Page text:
15 relations: Ecliptic, Greece, Jupiter, Mount Kyllini, Naiad, Natural satellite, Nymph, Orbital eccentricity, Orbital inclination, Oread, Pasiphae group, Retrograde and prograde motion, Scott S. Sheppard, University of Hawaii, Zeus.
The ecliptic is the circular path on the celestial sphere that the Sun follows over the course of a year; it is the basis of the ecliptic coordinate system.
Jupiter is the fifth planet from the Sun and the largest in the Solar System.
Mount Kyllini or Mount Cyllene (Κυλλήνη,; sometimes Ζήρια), is a mountain on the Peloponnese in Greece famous for its association with the god Hermes.
In Greek mythology, the Naiads (Greek: Ναϊάδες) are a type of female spirit, or nymph, presiding over fountains, wells, springs, streams, brooks and other bodies of fresh water.
A natural satellite or moon is, in the most common usage, an astronomical body that orbits a planet or minor planet (or sometimes another small Solar System body).
A nymph (νύμφη, nýmphē) in Greek and Latin mythology is a minor female nature deity typically associated with a particular location or landform.
The orbital eccentricity of an astronomical object is a parameter that determines the amount by which its orbit around another body deviates from a perfect circle.
Orbital inclination measures the tilt of an object's orbit around a celestial body.
In Greek mythology, an Oread (Ὀρειάς, stem Ὀρειάδ- Oreas/Oread-, from ὄρος, "mountain") or Orestiad; Όρεστιάδες, Orestiades) is a mountain nymph. They differ from each other according to their dwelling: the Idaeae were from Mount Ida, Peliades from Mount Pelion, etc. They were associated with Artemis, since the goddess, when she went out hunting, preferred mountains and rocky precipices. The term itself appears to be Hellenistic, first attested in Bion of Smyrna's Αδὠνιδος Επιτἀφιος and thus post-Classical.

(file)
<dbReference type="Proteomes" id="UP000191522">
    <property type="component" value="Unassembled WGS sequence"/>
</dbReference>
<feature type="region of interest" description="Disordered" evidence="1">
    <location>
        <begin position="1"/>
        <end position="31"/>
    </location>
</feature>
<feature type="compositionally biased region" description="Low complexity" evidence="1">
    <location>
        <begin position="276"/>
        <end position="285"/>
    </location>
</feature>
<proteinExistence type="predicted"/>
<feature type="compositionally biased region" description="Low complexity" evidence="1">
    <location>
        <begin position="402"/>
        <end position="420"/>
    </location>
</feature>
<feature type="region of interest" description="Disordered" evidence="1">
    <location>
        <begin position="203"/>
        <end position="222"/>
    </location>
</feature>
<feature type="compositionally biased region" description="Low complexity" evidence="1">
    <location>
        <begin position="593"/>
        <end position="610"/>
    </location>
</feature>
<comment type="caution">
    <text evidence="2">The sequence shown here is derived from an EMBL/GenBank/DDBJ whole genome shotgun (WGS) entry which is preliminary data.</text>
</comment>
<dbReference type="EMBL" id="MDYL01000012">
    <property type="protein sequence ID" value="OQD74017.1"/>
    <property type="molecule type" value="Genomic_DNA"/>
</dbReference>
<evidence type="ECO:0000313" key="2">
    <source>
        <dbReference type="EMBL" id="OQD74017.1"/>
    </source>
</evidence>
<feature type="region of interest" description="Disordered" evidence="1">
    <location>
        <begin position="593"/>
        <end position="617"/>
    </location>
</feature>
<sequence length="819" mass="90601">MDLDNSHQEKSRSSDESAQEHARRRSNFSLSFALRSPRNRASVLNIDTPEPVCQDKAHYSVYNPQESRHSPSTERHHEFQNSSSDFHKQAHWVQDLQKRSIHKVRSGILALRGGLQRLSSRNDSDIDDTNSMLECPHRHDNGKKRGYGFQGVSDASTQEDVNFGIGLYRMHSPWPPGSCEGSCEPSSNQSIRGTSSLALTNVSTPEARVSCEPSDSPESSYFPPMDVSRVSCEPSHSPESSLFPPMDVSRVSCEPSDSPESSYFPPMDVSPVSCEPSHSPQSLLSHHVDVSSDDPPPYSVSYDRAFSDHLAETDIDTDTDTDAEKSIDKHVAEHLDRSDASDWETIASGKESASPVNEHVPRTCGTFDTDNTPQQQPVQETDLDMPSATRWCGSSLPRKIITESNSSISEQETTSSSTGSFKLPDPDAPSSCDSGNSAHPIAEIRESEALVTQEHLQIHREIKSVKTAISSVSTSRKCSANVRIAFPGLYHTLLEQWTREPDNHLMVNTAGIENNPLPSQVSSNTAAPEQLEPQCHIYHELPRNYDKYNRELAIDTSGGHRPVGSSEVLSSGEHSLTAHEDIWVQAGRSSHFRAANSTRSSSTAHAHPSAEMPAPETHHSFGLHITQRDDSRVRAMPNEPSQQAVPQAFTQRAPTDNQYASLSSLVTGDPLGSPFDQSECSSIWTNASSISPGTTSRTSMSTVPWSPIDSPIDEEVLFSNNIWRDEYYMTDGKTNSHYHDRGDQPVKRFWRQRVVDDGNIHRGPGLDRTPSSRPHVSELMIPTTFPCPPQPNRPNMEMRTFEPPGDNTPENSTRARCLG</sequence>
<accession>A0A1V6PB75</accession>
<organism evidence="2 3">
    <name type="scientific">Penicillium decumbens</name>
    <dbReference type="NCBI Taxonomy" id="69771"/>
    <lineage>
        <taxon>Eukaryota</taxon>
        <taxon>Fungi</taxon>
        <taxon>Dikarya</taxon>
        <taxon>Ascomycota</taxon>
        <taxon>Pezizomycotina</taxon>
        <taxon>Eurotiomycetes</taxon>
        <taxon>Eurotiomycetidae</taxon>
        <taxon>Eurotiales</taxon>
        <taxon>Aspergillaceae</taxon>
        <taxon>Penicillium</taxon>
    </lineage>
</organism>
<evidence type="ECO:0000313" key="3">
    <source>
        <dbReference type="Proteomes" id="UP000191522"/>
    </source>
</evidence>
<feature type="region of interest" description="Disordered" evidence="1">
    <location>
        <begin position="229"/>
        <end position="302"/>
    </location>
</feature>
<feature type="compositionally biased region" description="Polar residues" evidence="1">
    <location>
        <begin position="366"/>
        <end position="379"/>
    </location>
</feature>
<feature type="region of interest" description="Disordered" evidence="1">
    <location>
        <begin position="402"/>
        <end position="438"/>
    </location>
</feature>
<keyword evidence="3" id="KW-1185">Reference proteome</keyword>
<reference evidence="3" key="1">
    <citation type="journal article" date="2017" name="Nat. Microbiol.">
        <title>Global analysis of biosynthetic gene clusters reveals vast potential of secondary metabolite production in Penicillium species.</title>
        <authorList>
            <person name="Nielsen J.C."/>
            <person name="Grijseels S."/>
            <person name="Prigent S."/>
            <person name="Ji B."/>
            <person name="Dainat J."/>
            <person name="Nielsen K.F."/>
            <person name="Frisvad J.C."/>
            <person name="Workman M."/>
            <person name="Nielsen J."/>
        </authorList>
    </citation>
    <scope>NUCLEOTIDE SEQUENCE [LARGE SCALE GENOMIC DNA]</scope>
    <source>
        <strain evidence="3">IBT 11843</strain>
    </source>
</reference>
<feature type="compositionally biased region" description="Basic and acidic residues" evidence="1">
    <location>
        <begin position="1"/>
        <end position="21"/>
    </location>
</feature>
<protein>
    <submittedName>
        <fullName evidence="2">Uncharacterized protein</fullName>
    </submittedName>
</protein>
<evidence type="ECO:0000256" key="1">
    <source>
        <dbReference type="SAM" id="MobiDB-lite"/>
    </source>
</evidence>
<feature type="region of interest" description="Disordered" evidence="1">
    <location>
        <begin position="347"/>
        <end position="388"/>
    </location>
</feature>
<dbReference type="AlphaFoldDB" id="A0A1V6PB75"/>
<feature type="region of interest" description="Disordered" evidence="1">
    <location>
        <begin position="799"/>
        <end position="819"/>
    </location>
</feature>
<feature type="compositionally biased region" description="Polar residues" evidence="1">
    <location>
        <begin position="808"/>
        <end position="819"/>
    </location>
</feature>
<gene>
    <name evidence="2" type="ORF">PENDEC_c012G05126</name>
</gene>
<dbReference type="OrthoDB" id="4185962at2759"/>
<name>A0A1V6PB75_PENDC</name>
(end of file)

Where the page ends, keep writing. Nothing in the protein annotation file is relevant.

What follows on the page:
The Pasiphae group is a group of retrograde irregular satellites of Jupiter that follow similar orbits to Pasiphae and are thought to have a common origin.
Retrograde motion in astronomy is, in general, orbital or rotational motion of an object in the direction opposite the rotation of its primary, that is the central object (right figure).
Scott Sander Sheppard (b. 1976) is an American astronomer and a discoverer of numerous moons, comets and minor planets in the outer Solar System.
The University of Hawaiʻi system (formally the University of Hawaiʻi and popularly known as UH) is a public, co-educational college and university system that confers associate, bachelor's, master's, and doctoral degrees through three university campuses, seven community college campuses, an employment training center, three university centers, four education centers and various other research facilities distributed across six islands throughout the State of Hawaii in the United States.
Zeus (Ζεύς, Zeús) is the sky and thunder god in ancient Greek religion, who rules as king of the gods of Mount Olympus.